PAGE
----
Ali Krieger Discusses U.S. Women's Soccer Win
MICHELE NORRIS, host:
USA's win against Brazil yesterday didn't guarantee a World Cup title. But boy, did it feel like it. The women's soccer quarterfinal in Dresden, Germany, had all the makings of a legendary sports moment - the kind that lives on for years to come.
With a match in overtime and Brazil leading by one, midfielder Megan Rapinoe pushed the ball down the field with little more than a minute left.
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Mr. IAN DARKE (Sports Commentator, ESPN): Rapinoe gets a cross in. It's towards Wambach...
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Mr. DARKE: ...Goal! Can you believe this? Abby Wambach has saved the USA's life, and this World Cup.
NORRIS: Abby Wambach headed the ball into the net. With that, the game was tied. The winner would be decided by a series of penalty kicks. The last for the U.S. was taken by Ali Krieger.
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Mr. DARKE: ..Can win it for the USA here. And she does! And the USA are into the last four! It's been a near miracle, this, in Dresden.
NORRIS: Ali Krieger sealed the U.S. victory, and she joins us now from Dusseldorf. Welcome to the program and wow, congratulations.
Ms. ALI KRIEGER (U.S. Women's National Soccer Team): Thank you so much. I appreciate you guys having me on.
NORRIS: Well, we're so happy that you're with us. I want to, if I can, take you back to yesterday and put you back on that field.
Ms. KRIEGER: Yeah.
NORRIS: Put me in your head as you got ready to take that last penalty shot.
Ms. KRIEGER: You know, I've gotten asked that many times already. And to be honest, I was just confident in going up there and taking the PK. And, honestly, nothing was really going through my mind at that time other than, you know, I have to put this away.
All my teammates who took - you know, the four other girls who stepped up and rocked the other ones, I felt like I had to the same. You know, we were just destined to win. And you know, fortunately, I just placed it in the left corner, and it ended up being successful.
NORRIS: I read in Sports Illustrated that you had told your coaches that you wanted to take one of the penalty kicks. So you must be a glutton for pressure.
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Ms. KRIEGER: Yes, correct. I just think - I don't know. In that moment, all of a sudden I felt like the pressure was released. For some reason, you know, when I was walking up there, I felt pressure before. But then as I'm walking up, all of a sudden I felt the pressure was taken away. And it was just me and the shot.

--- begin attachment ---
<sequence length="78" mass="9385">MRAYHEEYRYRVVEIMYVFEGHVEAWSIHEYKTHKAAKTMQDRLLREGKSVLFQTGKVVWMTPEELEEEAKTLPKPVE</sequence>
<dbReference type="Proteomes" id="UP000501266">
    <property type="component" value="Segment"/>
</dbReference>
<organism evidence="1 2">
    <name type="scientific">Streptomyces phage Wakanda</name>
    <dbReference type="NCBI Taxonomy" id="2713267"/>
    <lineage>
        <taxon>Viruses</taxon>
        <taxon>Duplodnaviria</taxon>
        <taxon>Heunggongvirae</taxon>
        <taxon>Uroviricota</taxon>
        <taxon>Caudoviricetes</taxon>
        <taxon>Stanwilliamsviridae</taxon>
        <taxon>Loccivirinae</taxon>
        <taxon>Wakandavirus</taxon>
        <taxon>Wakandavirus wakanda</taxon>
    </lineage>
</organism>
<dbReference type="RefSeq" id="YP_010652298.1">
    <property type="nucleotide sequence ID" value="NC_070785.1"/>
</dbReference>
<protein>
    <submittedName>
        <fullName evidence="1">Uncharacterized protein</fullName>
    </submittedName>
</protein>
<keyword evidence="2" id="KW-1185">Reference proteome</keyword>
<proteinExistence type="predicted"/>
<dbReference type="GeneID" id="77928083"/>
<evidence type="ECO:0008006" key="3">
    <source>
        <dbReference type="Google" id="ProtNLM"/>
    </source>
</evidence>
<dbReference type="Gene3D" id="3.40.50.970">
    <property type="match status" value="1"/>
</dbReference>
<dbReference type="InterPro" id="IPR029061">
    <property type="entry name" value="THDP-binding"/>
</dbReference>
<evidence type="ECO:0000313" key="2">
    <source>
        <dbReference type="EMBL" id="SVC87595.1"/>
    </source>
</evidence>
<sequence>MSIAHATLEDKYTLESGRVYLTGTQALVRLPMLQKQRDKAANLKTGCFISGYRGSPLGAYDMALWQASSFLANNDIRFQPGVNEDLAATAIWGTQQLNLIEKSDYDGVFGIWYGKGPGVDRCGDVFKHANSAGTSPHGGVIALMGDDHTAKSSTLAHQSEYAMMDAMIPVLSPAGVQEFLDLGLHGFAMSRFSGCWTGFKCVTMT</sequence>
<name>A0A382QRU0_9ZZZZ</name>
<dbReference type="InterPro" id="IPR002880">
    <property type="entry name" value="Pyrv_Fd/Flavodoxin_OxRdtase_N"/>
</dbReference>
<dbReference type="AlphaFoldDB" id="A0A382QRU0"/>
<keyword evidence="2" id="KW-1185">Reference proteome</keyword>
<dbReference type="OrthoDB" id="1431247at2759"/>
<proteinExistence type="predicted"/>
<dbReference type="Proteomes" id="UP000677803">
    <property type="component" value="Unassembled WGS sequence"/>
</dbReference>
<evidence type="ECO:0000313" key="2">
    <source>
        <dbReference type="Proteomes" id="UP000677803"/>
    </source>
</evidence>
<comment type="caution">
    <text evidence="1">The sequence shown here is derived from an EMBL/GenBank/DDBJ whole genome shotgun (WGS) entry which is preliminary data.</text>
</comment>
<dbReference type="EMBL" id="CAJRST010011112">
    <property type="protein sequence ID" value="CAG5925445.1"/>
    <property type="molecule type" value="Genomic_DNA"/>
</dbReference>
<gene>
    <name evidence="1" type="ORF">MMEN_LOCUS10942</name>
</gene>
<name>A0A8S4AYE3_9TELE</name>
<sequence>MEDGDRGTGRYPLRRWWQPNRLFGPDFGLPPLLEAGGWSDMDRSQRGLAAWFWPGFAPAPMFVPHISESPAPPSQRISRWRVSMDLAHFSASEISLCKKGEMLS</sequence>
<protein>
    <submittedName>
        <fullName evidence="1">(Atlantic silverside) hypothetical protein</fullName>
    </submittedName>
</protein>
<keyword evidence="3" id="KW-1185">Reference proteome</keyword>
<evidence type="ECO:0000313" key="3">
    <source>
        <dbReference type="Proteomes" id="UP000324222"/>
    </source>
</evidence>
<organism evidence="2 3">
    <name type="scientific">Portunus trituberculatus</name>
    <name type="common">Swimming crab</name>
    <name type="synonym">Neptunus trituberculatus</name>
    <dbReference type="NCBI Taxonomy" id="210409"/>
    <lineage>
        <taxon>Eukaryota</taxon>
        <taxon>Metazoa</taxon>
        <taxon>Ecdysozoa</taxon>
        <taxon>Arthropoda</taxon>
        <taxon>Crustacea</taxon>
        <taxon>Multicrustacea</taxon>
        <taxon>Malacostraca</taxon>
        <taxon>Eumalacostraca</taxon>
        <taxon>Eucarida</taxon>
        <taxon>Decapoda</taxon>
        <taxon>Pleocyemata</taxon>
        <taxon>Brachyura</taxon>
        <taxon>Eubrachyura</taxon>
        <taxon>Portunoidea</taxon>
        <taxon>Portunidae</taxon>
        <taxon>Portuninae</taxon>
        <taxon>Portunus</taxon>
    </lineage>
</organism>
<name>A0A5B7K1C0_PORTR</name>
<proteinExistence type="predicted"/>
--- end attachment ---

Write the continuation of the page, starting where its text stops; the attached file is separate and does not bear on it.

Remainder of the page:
NORRIS: This was a very controversial game. People are still, hours later, still buzzing about whether the Brazilian player, Erika's injury, was actually an injury. Some are questioning whether or not she was really hurt.
Ms. KRIEGER: Right.
NORRIS: How surprised were you when she got up and bounded off that stretcher and ran back onto the field?
Ms. KRIEGER: Yeah. You know, we all were kind of shocked because it did actually look like she was injured. You know, who knows? You know, we know that sometimes that's done in order to take some time away on the clock. So we were actually used to it because Brazil tends to do that more often than not.
So we all were kind of shocked. We had thought she should have gotten more of a red card than what the ref gave her. But it all worked out in the end. And I guess, you know, everything was on our side. And so that was really good.
NORRIS: Time was added to the clock.
Ms. KRIEGER: Exactly. And time should have been added to the clock. I mean, fortunately, you know, we had thought, ugh, you know, this is crazy. And she's just running back onto the field like nothing was wrong. So you know, we were pretty shocked.
But you know, we didn't let that get us down. And we were pretty focused on what the goal was - and that was to, you know, in the final second to tie it up.
NORRIS: I'm curious to hear your thoughts on the overall refereeing in this game. There were some really tough calls against the U.S.
Ms. KRIEGER: Correct. You know, unfortunately, like, I think the refereeing hasn't been, you know, perfect in this tournament. That's actually one thing that is slightly wrong. Everything else in this tournament has been amazing.
You know, the fields and, you know, the security and the fans and the atmosphere - all of that has been just 110 percent, just amazing. And you know, the refereeing, a little bit yesterday - yeah, you could say it wasn't that great.
But once again, we have to deal with these situations. And you know, this is what soccer is about.
NORRIS: You know, you also have to deal with, I imagine, a lot of expectations and anticipation. In some way, do you feel the weight of women's soccer history on your backs when you step out onto the field?
Ms. KRIEGER: Yeah, we do. You know, we want to represent our country and, you know, also the former players, who we look up to. I think yesterday they would have been - or they are very, very proud of us. But you know, the amazing team that won buzz in '99 is unreal. Of course we want to, you know, follow in somewhat of their footsteps.
But I think we're writing a new story, and this team is different. And we've had, you know, a long year - and an exciting year.
NORRIS: Ali Krieger is a member of the U.S. Women's National Soccer Team. Ali Krieger, thanks so much for taking time to talk with us.
Ms. KRIEGER: No problem.
NORRIS: All the best to you.
Ms. KRIEGER: Thank you so much for taking the time.
NORRIS: Good luck.
Ms. KRIEGER: Yep, thank you. Appreciate it.
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ROBERT SIEGEL, host:
This is ALL THINGS CONSIDERED from NPR News.
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